Legal cases are examining where the siblings of the 10 year old found dead at her home in Surrey will live.
Courts in the UK and Pakistan are involved in a complex legal tussle to decide what should happen to the siblings of Sara Sharif.
Sara, 10, was found dead at her home in Woking, Surrey, in August. Her father, stepmother and uncle deny her murder.
The overlapping proceedings will decide where they should ultimately live, after they were taken to Pakistan.
The cases can now be reported after restrictions were lifted following an application by media organisations.
Since Sara Sharif was found dead there have been a series of hearings in the Family Division of the High Court in London.
In those hearings Sara’s siblings were made wards of court, and the court ordered that they should be returned to the UK.
That led to Surrey County Council making an application to the High Court in Lahore in Pakistan to secure the children’s return to Britain.
The court processes in Pakistan and London are ongoing, and at the moment the children remain in Pakistan.
There had been a restriction on reporting that there is a legal process ongoing in London, but that has now been lifted following an application by the BBC, journalists Louise Tickle and Hannah Summers, and PA Media.
Sara Sharif’s father Urfan Sharif, her stepmother Beinash Batool and her uncle Faisal Malik all left the UK for Pakistan with her five siblings the day before she was found dead on 10 August.
The location of the three adults and five children was a mystery for five weeks. Then Pakistan police raided the children’s grandfather, Muhammad Sharif’s, house and found the children.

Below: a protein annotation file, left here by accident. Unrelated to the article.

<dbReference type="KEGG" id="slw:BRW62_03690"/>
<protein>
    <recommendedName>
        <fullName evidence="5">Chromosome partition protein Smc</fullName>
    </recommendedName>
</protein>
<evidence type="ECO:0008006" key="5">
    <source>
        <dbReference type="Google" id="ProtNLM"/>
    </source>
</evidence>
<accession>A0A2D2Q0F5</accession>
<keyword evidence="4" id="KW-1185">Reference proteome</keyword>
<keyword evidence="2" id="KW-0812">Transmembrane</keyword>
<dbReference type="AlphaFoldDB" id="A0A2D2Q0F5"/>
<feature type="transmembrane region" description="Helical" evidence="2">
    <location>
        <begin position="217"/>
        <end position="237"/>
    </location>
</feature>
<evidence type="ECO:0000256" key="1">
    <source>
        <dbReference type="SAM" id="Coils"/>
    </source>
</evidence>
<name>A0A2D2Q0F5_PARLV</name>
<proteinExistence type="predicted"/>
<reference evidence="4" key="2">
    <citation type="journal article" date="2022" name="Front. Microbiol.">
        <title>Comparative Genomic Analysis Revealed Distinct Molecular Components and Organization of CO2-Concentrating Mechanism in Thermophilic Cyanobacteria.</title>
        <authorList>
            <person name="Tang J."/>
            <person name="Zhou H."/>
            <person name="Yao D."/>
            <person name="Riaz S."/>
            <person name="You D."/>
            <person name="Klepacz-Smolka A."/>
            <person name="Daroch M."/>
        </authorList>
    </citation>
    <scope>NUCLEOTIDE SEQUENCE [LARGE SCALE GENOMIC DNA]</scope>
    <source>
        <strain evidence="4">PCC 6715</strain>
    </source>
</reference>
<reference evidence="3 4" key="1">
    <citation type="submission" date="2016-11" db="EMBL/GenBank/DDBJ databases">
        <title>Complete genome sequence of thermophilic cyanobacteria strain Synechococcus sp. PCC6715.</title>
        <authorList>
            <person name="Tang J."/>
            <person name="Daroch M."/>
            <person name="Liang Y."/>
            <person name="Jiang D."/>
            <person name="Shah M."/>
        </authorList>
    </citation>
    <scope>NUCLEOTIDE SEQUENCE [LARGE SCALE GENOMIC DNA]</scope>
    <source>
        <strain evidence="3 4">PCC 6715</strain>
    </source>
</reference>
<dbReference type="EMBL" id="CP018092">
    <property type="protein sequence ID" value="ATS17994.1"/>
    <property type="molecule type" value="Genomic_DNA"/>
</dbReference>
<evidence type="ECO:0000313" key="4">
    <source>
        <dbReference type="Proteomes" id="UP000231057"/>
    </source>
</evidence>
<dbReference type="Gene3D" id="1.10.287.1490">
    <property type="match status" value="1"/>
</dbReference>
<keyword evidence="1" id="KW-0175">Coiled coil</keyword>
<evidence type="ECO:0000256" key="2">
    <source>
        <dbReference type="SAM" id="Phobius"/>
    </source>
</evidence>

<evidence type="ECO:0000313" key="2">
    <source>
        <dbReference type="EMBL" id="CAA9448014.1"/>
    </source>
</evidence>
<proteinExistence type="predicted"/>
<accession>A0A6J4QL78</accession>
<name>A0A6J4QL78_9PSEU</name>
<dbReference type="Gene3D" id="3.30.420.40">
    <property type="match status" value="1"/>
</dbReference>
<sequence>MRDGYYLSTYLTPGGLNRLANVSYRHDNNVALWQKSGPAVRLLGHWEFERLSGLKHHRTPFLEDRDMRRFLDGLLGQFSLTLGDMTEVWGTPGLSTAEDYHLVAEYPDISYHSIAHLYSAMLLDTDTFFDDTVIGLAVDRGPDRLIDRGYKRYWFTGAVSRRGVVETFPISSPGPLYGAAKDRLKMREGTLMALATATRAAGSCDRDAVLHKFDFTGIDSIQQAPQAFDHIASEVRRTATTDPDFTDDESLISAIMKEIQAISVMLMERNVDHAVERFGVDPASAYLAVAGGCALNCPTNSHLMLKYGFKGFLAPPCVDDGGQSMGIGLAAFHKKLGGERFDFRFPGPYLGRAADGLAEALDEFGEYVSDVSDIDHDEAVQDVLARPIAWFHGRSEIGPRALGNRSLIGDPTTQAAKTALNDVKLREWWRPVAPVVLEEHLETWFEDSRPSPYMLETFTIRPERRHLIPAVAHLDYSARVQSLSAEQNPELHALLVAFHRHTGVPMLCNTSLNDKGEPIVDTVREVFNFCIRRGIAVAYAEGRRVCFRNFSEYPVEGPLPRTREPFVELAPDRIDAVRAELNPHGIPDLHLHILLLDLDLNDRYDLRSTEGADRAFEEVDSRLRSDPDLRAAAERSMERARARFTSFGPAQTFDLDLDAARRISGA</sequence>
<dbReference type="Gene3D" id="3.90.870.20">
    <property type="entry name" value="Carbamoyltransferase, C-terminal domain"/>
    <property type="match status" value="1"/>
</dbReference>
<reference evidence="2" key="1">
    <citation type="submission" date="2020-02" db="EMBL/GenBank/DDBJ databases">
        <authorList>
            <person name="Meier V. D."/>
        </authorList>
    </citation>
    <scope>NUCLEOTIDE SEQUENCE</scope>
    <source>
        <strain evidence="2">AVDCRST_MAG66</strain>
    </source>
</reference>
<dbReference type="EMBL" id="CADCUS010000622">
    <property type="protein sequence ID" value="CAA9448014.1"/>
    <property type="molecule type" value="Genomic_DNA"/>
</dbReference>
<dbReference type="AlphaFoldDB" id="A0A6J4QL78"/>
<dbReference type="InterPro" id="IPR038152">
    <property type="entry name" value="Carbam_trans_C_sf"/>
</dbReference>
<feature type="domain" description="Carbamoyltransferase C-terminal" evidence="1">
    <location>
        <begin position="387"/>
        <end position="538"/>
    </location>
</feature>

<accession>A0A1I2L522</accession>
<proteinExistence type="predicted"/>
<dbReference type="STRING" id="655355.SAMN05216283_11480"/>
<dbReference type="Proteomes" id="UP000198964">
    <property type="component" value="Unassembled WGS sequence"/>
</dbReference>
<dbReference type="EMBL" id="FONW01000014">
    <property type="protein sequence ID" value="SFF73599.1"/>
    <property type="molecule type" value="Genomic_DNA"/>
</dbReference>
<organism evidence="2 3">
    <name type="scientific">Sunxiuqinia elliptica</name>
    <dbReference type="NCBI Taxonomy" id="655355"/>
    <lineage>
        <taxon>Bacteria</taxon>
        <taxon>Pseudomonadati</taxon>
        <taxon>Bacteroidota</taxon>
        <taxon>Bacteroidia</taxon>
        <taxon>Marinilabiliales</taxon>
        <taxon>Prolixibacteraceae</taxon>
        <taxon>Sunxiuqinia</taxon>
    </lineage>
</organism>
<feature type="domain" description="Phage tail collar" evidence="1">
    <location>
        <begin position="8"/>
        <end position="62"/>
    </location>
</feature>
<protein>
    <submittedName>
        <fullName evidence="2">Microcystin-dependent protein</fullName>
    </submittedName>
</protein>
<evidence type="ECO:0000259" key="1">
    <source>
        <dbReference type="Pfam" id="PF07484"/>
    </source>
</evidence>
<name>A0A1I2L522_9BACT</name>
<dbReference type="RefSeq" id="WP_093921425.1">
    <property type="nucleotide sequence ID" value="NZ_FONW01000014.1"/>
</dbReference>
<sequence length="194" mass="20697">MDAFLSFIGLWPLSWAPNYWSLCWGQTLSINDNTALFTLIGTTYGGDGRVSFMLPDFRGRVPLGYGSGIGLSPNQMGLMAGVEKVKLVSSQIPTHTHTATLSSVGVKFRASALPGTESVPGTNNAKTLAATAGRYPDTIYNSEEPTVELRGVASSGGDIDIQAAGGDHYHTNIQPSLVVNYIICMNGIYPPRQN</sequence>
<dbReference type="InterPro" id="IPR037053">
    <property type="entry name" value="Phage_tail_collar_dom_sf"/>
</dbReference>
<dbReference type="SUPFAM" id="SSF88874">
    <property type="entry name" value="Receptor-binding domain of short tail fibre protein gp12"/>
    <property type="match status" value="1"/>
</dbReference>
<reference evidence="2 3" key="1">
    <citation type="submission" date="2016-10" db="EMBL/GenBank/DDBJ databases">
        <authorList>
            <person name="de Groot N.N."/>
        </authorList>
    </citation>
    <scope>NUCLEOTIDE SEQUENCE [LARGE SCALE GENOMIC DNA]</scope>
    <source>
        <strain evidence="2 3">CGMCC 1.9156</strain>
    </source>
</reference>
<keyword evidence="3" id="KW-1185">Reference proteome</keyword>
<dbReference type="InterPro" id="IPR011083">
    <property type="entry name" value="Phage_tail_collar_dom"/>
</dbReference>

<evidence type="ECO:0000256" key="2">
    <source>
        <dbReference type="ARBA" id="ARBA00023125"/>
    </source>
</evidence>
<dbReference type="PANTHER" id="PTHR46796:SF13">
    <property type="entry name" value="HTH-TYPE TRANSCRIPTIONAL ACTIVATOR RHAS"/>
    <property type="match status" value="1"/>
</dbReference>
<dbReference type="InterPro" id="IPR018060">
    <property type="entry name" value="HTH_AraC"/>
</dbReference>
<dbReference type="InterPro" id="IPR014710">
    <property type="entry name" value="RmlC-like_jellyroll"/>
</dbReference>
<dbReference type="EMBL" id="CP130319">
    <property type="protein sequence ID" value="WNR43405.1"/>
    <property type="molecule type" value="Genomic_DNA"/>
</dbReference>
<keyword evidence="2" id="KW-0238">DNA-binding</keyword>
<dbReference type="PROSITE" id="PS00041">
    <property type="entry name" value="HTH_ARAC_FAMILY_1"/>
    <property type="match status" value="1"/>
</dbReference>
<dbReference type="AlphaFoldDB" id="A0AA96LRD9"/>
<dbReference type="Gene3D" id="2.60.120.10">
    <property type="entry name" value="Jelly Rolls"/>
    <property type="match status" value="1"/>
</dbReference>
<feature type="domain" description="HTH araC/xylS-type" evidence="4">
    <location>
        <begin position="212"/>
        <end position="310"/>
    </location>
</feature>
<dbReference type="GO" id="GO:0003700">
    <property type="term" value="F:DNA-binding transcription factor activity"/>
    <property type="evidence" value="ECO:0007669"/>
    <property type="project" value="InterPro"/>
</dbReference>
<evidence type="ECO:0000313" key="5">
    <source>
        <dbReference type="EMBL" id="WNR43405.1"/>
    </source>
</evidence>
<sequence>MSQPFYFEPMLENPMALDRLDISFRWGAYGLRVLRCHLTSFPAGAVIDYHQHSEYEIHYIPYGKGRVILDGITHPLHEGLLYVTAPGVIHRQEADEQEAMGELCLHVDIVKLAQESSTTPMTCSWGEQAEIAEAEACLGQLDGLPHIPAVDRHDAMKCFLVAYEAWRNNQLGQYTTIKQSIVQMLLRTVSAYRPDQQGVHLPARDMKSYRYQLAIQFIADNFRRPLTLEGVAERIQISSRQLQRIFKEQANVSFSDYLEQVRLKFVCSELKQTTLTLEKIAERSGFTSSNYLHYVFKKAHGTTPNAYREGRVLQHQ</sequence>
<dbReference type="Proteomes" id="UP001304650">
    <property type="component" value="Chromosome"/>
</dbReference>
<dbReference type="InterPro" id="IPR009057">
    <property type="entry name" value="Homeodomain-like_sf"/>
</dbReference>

Mr Sharif told the BBC they had been staying there since the day they arrived in the country, looked after by their family.
A day after their discovery, a court ordered that the children be sent to live in a childcare home in Pakistan.
Their grandfather began fighting to gain full custody of the children through Pakistan’s courts.
The three adults who were not with the children flew back to the UK several days later and were arrested.
They were charged with murder and causing or allowing the death of a child. All three have pleaded not guilty.
On 19 October, Surrey Country Council asked the High Court in Lahore to allow them to bring the children, aged between one and 13, back to Surrey.
The court room in Lahore was packed with standing room only as multiple cases including criminal charges were heard.
The judge requested that all five children attend the case. They were initially kept in a back room until their case was heard.
After speaking to all parties in his chamber, the judge gave interim custody to the grandfather of the children.
The case has been heard several times in Pakistan since October and for now the children remain with Muhammad Sharif.
The case to decide their permanent custody is still pending.